West Baden Springs Resort: Southern Indiana’s calming oasis

By Special Guest Blogger Kathy Witt.

It is fitting that West Baden Springs Hotel, a magnificent domed resort built in 1902 in the manner of the grand spas of Europe, sits along an Indiana Historic Pathways route. The roads tell the story of Indiana and the country, beginning with the hoofs of the bison and moving through time to the wheels of the stagecoach, the tracks laid by the railroads and the cars meandering along today in search of a historic resort that looks more Bavaria than America’s Crossroads.

Located in the southern part of the state, West Baden Springs’ own story begins in the mid-nineteenth century with a stretch of marshland, a hidden natural spring and one man’s dream to create a holiday destination that would ultimately overshadow the prestigious French Lick Springs Resort, built in 1845 and located just a mile down the road.

It is a story of intense rivalry between two visionary hoteliers, devastating fires and full-scale renovations and expansions that brought each resort to national prominence as luxurious health resorts. Both properties took advantage of their location amidst the natural mineral springs of the area, promoting the springs for their medicinal value and successfully marketing the “curative” water as Pluto (French Lick) and Sprudel (West Baden).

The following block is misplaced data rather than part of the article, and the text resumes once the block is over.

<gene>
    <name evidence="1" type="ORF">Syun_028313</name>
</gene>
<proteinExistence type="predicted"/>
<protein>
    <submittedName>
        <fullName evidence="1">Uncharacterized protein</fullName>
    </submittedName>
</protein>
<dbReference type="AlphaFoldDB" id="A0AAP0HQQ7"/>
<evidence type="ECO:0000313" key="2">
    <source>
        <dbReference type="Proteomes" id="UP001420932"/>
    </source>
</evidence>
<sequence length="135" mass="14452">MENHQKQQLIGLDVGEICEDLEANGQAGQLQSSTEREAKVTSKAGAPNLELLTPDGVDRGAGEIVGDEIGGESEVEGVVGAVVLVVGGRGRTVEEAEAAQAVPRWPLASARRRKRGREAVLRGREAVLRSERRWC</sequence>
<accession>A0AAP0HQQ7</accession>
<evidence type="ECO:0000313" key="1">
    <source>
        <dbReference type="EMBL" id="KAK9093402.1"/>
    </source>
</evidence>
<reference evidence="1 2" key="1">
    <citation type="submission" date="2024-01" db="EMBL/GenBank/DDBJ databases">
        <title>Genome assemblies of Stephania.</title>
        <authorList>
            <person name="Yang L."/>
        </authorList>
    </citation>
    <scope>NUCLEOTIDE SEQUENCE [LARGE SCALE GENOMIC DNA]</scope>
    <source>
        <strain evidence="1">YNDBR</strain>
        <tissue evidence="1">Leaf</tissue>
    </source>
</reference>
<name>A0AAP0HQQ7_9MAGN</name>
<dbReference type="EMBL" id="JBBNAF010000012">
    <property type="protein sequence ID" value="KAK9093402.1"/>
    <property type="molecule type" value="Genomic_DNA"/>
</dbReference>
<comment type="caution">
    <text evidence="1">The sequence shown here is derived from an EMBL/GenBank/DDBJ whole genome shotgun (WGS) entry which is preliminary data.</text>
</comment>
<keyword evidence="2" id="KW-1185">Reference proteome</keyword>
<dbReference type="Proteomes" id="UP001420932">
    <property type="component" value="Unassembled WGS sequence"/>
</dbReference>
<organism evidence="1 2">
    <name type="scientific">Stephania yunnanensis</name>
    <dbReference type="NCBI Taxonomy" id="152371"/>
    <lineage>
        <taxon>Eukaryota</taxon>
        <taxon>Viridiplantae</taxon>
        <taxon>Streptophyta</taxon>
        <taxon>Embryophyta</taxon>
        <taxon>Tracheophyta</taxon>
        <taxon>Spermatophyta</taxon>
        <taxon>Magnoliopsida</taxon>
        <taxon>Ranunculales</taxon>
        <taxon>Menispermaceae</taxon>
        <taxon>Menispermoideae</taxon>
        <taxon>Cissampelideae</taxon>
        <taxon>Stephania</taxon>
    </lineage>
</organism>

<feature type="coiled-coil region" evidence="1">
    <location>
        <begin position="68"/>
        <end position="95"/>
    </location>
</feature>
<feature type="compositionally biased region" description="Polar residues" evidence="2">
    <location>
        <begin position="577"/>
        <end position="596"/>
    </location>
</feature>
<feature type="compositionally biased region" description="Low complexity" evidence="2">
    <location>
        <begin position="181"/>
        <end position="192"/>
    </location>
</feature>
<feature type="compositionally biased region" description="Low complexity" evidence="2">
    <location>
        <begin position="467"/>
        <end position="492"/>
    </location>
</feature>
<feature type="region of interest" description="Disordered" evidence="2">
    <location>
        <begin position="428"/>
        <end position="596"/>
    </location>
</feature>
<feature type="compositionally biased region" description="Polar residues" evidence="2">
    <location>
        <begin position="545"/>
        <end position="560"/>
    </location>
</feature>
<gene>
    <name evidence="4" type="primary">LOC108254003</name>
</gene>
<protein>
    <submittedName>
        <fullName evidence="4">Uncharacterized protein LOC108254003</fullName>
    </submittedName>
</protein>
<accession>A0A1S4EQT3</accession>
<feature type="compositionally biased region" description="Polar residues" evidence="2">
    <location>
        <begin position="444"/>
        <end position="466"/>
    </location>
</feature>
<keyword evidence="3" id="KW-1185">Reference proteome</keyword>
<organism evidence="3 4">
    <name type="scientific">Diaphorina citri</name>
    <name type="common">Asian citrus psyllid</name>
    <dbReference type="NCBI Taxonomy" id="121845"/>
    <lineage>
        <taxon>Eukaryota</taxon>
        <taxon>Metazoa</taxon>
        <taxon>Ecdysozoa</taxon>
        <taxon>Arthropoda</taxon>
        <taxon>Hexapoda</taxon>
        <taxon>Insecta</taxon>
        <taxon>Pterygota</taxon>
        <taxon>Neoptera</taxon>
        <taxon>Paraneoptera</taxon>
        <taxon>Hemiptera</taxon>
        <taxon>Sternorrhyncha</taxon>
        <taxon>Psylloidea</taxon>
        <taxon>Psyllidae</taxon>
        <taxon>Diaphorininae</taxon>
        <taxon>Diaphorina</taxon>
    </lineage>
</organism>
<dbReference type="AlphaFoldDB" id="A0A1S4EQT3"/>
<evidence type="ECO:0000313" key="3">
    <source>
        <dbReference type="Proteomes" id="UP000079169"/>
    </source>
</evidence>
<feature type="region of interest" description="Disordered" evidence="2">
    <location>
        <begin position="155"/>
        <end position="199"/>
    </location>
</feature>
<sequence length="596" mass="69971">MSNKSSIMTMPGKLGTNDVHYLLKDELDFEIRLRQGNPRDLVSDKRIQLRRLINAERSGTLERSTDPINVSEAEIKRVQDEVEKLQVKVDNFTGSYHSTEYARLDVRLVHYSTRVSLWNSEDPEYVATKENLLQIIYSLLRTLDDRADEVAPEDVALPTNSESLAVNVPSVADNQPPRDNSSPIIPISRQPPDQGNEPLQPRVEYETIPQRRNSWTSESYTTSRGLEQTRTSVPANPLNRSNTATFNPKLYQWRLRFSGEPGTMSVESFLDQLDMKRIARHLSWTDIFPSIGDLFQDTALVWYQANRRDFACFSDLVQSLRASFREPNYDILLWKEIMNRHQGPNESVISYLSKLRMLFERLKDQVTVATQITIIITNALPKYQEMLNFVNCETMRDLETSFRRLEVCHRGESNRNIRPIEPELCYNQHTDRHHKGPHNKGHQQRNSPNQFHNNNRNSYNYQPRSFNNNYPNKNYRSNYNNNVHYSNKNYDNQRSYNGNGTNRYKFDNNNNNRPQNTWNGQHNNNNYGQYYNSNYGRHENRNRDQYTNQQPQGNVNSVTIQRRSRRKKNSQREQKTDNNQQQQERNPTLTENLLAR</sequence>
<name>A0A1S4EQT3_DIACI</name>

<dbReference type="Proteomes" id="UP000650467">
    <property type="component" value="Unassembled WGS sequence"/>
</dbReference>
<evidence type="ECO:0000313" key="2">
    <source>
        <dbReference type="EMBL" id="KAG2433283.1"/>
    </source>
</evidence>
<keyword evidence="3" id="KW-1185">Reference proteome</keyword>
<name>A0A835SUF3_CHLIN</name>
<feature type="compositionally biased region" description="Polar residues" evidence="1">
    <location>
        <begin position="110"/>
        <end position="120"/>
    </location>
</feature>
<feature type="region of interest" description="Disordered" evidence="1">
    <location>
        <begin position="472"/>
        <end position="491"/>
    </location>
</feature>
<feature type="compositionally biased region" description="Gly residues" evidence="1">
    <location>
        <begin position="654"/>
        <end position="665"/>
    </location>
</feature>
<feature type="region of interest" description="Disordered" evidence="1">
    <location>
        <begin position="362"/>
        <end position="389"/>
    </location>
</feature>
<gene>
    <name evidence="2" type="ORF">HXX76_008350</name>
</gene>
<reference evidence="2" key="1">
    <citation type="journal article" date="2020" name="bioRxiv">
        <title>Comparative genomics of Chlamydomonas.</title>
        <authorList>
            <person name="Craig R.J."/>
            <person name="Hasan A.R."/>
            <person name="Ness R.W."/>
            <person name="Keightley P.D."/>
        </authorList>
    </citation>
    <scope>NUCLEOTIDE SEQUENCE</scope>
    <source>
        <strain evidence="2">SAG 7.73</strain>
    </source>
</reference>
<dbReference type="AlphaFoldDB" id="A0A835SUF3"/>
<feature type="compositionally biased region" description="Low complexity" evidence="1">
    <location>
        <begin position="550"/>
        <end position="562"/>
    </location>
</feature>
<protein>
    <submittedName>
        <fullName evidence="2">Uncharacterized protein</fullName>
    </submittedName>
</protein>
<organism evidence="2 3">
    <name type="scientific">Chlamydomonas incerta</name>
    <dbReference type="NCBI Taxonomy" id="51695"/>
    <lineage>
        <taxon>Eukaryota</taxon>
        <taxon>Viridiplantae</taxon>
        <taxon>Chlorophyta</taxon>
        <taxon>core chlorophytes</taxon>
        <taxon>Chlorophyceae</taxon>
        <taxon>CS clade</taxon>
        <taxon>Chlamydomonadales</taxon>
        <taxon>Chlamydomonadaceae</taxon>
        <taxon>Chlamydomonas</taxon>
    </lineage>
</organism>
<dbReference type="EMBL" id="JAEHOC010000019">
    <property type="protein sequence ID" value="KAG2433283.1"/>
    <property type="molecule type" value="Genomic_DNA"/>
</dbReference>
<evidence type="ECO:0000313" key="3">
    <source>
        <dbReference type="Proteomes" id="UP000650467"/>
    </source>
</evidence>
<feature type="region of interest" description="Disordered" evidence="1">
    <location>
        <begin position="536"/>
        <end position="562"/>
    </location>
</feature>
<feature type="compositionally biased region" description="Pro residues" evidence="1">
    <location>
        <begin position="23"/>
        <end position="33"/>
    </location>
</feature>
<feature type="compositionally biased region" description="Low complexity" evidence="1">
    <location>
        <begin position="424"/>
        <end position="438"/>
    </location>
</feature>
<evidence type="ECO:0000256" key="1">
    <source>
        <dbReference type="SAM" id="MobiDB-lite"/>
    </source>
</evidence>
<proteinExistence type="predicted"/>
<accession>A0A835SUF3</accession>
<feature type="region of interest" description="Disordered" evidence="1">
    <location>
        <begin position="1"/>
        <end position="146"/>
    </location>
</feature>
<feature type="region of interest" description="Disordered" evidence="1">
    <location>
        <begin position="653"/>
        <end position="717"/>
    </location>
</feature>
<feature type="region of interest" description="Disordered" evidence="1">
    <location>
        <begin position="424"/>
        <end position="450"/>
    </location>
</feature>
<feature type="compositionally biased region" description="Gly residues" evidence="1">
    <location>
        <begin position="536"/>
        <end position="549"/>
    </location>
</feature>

Today, the hotels are part of French Lick Resort, a classic, family-friendly destination with three golf courses, two spas and plenty of activities and entertainment to fill a long weekend. While the onsite casino, bowling alley, arcade and children’s activities give French Lick Springs a kickier vibe, West Baden Springs is a calming oasis that retains its Old World charm with European architecture, fairytale towers and a bricked entrance road that rolls out alongside the hotel’s formal gardens.

Favorite pastimes at West Baden Springs are lounging, dining, sipping cocktails and enjoying afternoon tea in the enormous atrium, a light and airy gathering space, once known as a Pompeian Court, with comfy, cushy seating scattered throughout. It is topped by the free-spanning dome, a steel and glass marvel measuring 195 feet in diameter and 130 feet in height and the reason the hotel was branded the “Eighth Wonder of the World” when it opened.

Guests naturally gravitate to this stunning space, where they can see remnants of the mosaic terrazzo tile flooring that, when originally installed in 1916, consisted of two million squares of marble, plus a fireplace that looks like a piece of art and passageways that spoke off to various parts of the hotel, including registration, dining and the pool and spa.

The hotel’s six stories and their 243 guestrooms and suites encircle the atrium, with about 40 of these inviting retreats featuring a balcony that opens up to an incredible view of the dome and everything beneath it. Like the atrium itself, the balcony rooms are a perfect nook for relaxing and listening to the piano player as his fingers travel through a playlist of familiar melodies each evening.

Relaxation